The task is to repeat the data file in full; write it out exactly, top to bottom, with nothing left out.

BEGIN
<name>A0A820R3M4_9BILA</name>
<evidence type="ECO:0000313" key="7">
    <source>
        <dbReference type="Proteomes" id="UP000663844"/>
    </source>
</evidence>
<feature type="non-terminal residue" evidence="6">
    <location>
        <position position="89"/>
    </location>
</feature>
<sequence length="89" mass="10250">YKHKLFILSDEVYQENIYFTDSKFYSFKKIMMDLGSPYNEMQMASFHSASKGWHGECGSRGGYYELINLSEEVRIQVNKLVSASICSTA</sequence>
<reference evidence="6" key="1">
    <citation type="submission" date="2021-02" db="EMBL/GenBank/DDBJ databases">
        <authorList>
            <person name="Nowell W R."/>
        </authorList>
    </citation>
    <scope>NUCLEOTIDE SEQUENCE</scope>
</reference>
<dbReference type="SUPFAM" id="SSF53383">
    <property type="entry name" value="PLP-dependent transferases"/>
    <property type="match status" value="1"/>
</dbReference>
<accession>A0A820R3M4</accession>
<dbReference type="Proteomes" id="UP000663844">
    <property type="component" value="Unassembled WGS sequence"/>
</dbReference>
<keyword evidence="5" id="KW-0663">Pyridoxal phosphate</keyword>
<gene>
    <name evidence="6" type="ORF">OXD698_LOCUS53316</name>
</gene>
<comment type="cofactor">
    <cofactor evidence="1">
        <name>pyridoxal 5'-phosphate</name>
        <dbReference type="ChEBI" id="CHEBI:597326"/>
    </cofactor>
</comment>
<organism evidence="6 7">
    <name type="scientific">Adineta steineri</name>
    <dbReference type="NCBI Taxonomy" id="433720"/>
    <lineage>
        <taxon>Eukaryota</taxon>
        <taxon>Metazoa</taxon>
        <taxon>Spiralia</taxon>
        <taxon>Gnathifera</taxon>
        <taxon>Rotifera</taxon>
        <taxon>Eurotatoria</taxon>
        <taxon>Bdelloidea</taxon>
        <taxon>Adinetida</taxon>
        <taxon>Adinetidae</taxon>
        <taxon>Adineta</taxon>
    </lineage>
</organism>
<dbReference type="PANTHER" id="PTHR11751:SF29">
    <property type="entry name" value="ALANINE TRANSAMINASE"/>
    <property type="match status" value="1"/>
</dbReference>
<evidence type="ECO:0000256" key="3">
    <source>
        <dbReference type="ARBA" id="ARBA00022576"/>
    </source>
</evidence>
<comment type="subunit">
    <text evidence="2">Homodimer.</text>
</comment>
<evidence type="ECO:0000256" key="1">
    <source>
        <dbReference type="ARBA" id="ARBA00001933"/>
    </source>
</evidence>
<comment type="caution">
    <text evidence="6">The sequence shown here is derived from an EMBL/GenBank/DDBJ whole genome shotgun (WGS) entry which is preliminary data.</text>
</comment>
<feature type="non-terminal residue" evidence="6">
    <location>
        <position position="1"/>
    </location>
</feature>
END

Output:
<name>A0A820R3M4_9BILA</name>
<evidence type="ECO:0000313" key="7">
    <source>
        <dbReference type="Proteomes" id="UP000663844"/>
    </source>
</evidence>
<feature type="non-terminal residue" evidence="6">
    <location>
        <position position="89"/>
    </location>
</feature>
<sequence length="89" mass="10250">YKHKLFILSDEVYQENIYFTDSKFYSFKKIMMDLGSPYNEMQMASFHSASKGWHGECGSRGGYYELINLSEEVRIQVNKLVSASICSTA</sequence>
<reference evidence="6" key="1">
    <citation type="submission" date="2021-02" db="EMBL/GenBank/DDBJ databases">
        <authorList>
            <person name="Nowell W R."/>
        </authorList>
    </citation>
    <scope>NUCLEOTIDE SEQUENCE</scope>
</reference>
<dbReference type="SUPFAM" id="SSF53383">
    <property type="entry name" value="PLP-dependent transferases"/>
    <property type="match status" value="1"/>
</dbReference>
<accession>A0A820R3M4</accession>
<dbReference type="Proteomes" id="UP000663844">
    <property type="component" value="Unassembled WGS sequence"/>
</dbReference>
<keyword evidence="5" id="KW-0663">Pyridoxal phosphate</keyword>
<gene>
    <name evidence="6" type="ORF">OXD698_LOCUS53316</name>
</gene>
<comment type="cofactor">
    <cofactor evidence="1">
        <name>pyridoxal 5'-phosphate</name>
        <dbReference type="ChEBI" id="CHEBI:597326"/>
    </cofactor>
</comment>
<organism evidence="6 7">
    <name type="scientific">Adineta steineri</name>
    <dbReference type="NCBI Taxonomy" id="433720"/>
    <lineage>
        <taxon>Eukaryota</taxon>
        <taxon>Metazoa</taxon>
        <taxon>Spiralia</taxon>
        <taxon>Gnathifera</taxon>
        <taxon>Rotifera</taxon>
        <taxon>Eurotatoria</taxon>
        <taxon>Bdelloidea</taxon>
        <taxon>Adinetida</taxon>
        <taxon>Adinetidae</taxon>
        <taxon>Adineta</taxon>
    </lineage>
</organism>
<dbReference type="PANTHER" id="PTHR11751:SF29">
    <property type="entry name" value="ALANINE TRANSAMINASE"/>
    <property type="match status" value="1"/>
</dbReference>
<evidence type="ECO:0000256" key="3">
    <source>
        <dbReference type="ARBA" id="ARBA00022576"/>
    </source>
</evidence>
<comment type="subunit">
    <text evidence="2">Homodimer.</text>
</comment>
<evidence type="ECO:0000256" key="1">
    <source>
        <dbReference type="ARBA" id="ARBA00001933"/>
    </source>
</evidence>
<comment type="caution">
    <text evidence="6">The sequence shown here is derived from an EMBL/GenBank/DDBJ whole genome shotgun (WGS) entry which is preliminary data.</text>
</comment>
<feature type="non-terminal residue" evidence="6">
    <location>
        <position position="1"/>
    </location>
</feature>